DeKalb CEO Ellis jurors go home without reaching verdict

5:01 p.m. —Around 4:45 p.m. the jurors in the corruption trial of suspended DeKalb County CEO Burrell Ellis alerted deputies that they had a question.

All the lawyers were summoned. The benches filled with spectators.

Judge Courtney Johnson sat and and simply read: “We’d like to go home at five,” drawing laughter from spectators.

“Big surprise,” one of the defense lawyers grumbled.

Johnson wrote back the usual reminder; don’t discuss the case outside the jury room. She told them to be back Thursday at 9 a.m.

So far, the jury has deliberated 12 hours over three days.

2:39 p.m. — Jurors in the corruption trial of suspended DeKalb CEO Burrell Ellis asked for transcripts of witness testimonies, an unusual request.

“I think the answer would be ‘no,” said defense attorney Craig Gillen.

“I’ve never seen it done before. It seems odd,” District Attorney Robert James said.

Judge Courtney Johnson sent a note to the jurors, telling them they had to rely on their memories.

1:33 p.m. —The jury deciding the corruption case of suspended DeKalb County CEO Burrell Ellis has resumed its deliberations after taking an hour off for lunch.

12:15 p.m. —After deliberating slightly more than an hour Wednesday morning, the jury deciding the corruption trial of suspended DeKalb County CEO Burrell Ellis asked to break at 12:30 p.m. for an hour-long lunch.

Most of the morning was spent hearing again three tapes played during testimony.

11:08 a.m. — The jury finally retired to the jury room Wednesday after re-listening to three recordings of conversations DeKalb CEO Burrell Ellis had about campaign contributions.

Jurors requested to hear the third recording, which was a Sept. 27, 2012, conversation between Ellis and his purchasing director, Kelvin Walton.

“It may be a matter of not doing business with them in the future. They may be on call,” Ellis said of Power and Energy Services, which declined to contribute $2,500 to Ellis. “If they can’t be responsive when we’re calling them, I mean I guess I have a real problem with whether this is a company we ought to be using.”

11:03 a.m. — Attorneys for DeKalb County CEO Burrell Ellis asked for a mistrial another two times Wednesday, and Judge Courtney Johnson denied their requests.

They asked for a mistrial because a recording played for jurors included a comment from a government witness who said Ellis told him the county would stop doing business with Power and Energy Services.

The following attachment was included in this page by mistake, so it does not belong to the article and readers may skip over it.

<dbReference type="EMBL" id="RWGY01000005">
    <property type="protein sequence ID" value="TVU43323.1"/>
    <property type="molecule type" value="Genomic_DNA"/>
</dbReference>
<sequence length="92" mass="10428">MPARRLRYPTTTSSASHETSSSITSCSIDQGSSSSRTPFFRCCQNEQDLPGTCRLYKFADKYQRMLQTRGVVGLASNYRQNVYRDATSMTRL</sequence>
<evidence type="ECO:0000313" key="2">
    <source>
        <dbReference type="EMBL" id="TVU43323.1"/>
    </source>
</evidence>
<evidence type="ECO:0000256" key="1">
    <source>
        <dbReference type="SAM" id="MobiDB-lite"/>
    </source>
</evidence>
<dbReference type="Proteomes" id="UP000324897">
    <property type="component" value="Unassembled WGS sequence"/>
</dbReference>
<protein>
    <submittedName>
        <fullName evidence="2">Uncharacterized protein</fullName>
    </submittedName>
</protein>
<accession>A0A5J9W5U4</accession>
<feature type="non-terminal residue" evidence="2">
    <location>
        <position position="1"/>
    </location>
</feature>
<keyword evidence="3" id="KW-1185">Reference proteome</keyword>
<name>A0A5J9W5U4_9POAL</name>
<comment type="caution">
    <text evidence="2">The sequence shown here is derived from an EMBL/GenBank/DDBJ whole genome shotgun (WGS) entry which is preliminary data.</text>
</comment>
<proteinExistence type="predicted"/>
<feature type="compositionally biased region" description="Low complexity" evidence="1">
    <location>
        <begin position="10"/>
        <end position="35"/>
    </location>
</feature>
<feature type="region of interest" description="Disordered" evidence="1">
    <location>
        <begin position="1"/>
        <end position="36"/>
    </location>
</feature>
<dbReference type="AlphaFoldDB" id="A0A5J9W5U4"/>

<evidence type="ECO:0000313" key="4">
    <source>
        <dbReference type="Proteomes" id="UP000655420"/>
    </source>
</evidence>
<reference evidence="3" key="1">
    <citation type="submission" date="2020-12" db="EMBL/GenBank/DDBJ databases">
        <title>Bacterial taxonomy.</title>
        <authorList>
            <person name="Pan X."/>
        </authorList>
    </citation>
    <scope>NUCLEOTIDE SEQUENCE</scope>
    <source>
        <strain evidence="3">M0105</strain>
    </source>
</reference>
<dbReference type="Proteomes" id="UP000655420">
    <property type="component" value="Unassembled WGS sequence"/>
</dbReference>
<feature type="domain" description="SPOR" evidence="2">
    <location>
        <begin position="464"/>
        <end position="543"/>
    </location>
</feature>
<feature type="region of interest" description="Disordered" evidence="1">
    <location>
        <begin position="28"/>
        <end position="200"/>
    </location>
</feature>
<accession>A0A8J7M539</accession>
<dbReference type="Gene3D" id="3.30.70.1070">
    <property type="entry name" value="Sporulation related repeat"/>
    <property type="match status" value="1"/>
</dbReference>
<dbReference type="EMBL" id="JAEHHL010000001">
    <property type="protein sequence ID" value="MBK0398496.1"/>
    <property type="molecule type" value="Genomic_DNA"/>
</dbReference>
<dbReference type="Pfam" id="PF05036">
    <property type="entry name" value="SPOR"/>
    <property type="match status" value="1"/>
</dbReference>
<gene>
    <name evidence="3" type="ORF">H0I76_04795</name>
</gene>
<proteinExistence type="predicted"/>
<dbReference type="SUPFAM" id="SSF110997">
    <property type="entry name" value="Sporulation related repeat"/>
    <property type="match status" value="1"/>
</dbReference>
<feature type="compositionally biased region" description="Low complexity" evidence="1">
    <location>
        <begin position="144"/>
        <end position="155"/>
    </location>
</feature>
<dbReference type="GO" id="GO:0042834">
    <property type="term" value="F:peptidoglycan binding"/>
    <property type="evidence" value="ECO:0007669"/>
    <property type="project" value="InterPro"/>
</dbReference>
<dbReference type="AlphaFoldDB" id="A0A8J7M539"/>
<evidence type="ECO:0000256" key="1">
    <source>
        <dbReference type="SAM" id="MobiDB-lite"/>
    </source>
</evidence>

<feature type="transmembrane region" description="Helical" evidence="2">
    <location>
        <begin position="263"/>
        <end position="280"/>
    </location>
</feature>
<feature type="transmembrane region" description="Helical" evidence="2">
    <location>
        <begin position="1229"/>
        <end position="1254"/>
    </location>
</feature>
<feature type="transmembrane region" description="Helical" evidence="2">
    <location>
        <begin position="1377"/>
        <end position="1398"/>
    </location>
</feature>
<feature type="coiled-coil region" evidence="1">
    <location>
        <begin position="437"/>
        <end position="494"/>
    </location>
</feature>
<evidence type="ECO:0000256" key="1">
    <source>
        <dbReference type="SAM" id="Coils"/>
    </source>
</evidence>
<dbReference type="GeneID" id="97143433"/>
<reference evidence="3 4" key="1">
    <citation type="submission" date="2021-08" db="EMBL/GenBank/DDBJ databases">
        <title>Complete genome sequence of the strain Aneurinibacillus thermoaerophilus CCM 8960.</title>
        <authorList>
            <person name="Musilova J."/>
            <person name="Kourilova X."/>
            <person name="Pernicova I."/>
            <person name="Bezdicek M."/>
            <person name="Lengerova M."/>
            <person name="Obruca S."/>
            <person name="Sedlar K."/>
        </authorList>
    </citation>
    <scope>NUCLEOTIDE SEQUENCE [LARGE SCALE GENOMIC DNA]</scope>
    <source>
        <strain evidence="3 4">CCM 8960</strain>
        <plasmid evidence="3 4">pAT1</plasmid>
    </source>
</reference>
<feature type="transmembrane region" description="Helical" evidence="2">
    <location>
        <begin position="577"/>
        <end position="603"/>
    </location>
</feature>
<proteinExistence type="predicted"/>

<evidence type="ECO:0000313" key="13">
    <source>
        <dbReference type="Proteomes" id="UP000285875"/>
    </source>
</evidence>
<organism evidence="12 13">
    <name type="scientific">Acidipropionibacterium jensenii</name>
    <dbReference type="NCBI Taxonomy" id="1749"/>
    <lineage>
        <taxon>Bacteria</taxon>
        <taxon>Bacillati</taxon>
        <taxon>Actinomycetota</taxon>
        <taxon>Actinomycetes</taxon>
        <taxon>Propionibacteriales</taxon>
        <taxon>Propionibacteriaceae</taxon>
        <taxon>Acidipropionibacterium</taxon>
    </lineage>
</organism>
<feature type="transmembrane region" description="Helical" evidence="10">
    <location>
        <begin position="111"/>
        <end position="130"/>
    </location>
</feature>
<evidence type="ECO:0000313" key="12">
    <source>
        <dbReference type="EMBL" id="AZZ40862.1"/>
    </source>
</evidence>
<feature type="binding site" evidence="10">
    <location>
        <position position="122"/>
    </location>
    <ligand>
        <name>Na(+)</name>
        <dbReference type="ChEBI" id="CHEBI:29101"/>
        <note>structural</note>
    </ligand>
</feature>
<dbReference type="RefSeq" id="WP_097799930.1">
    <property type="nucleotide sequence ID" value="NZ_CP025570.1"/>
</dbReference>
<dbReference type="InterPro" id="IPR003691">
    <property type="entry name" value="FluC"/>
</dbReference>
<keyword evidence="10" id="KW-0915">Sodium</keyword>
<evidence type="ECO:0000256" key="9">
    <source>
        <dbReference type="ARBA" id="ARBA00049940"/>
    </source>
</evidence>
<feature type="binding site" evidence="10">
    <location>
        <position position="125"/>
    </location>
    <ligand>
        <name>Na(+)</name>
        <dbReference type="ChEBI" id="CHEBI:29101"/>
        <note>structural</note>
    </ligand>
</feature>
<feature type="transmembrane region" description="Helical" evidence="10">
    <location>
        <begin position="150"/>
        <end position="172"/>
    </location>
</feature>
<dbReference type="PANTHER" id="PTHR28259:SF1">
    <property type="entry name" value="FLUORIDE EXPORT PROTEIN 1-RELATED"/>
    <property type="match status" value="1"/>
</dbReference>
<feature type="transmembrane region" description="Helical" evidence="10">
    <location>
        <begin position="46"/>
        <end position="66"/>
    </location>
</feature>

They also sought a mistrial when they saw jurors sharing notes with each other

In denying their requests, Johnson said the recordings were part of evidence in the case, and she said it was impossible to know what jurors were talking about. She instructed jurors to only talk about the case in the jury room.

Ellis’ attorneys have asked for mistrials about eight times since the trial began.

10:24 a.m. — On a secret recording, DeKalb County CEO Burrell Ellis discussed not giving government work to companies that didn't return his phone calls and questioned whether his request for campaign contributions was legal.

“Those are people we don’t need to do business with,” Ellis said on the Oct. 25, 2012, recording.

Ellis also talks with DeKalb Purchasing Director Kelvin Walton, who was making the recordings for prosecutors, about Power and Energy Services. The company stopped receiving work from the county after it declined to contribute to Ellis’ campaign.

“All right, Power and Energy Services, I told you about them right?” Ellis asks Walton on the recording.

Walton responds, “We’re not messing with them anymore. We’re going with another vendor.”

Ellis also says on the recording that he wasn’t going to bother a company called National Property Institute, which initially declined to contribute to his campaign but gave $2,500 to him on Oct. 23, 2012 — two days before the recording was made.

“They didn’t do nothing, but I’m going to just leave them alone,” Ellis said of National Property Institute.

9:47 a.m. — On the first recording jurors listened to Wednesday, they heard DeKalb CEO Burrell Ellis telling the county purchasing director to stop giving work to Power and Energy Services under a contract to maintain generators.

“Just let it expire,” Ellis said Sept. 28, 2012. “And y’all should have a note in the file that they’re not returning phone calls.”

Power and Energy Services had a $250,000 contract with DeKalb, but the company stopped receiving work after it refused to contribute $2,500 to Ellis re-election campaign.

9:35 a.m. — Jurors returned to court Wednesday for a third day of deliberations in the corruption trial of DeKalb County CEO Burrell Ellis.

The jury planned to begin its day by re-listening to two recordings of Ellis as he talked about how to deal with contractors that weren’t returning his phone calls seeking campaign contributions.

In the first recording, Ellis discusses whether the county should continue doing business with contractors who were “non-responsive” to his phone calls.

“They can not give, but we’re not going to have people not returning phone calls,” Ellis said about National Property Institute during a Sept. 28 meeting with former DeKalb Purchasing Director Kelvin Walton, who recorded conversations for prosecutors.

Nearly one month later, in the second recording, Ellis talks about whether various contractors had contributed to his campaign.

Ellis has pleaded not guilty to accusations that he strong-armed contractors into giving him campaign contributions. He’s charged with bribery, extortion, theft and perjury.

The jury deliberated for five hours Tuesday and two hours Monday.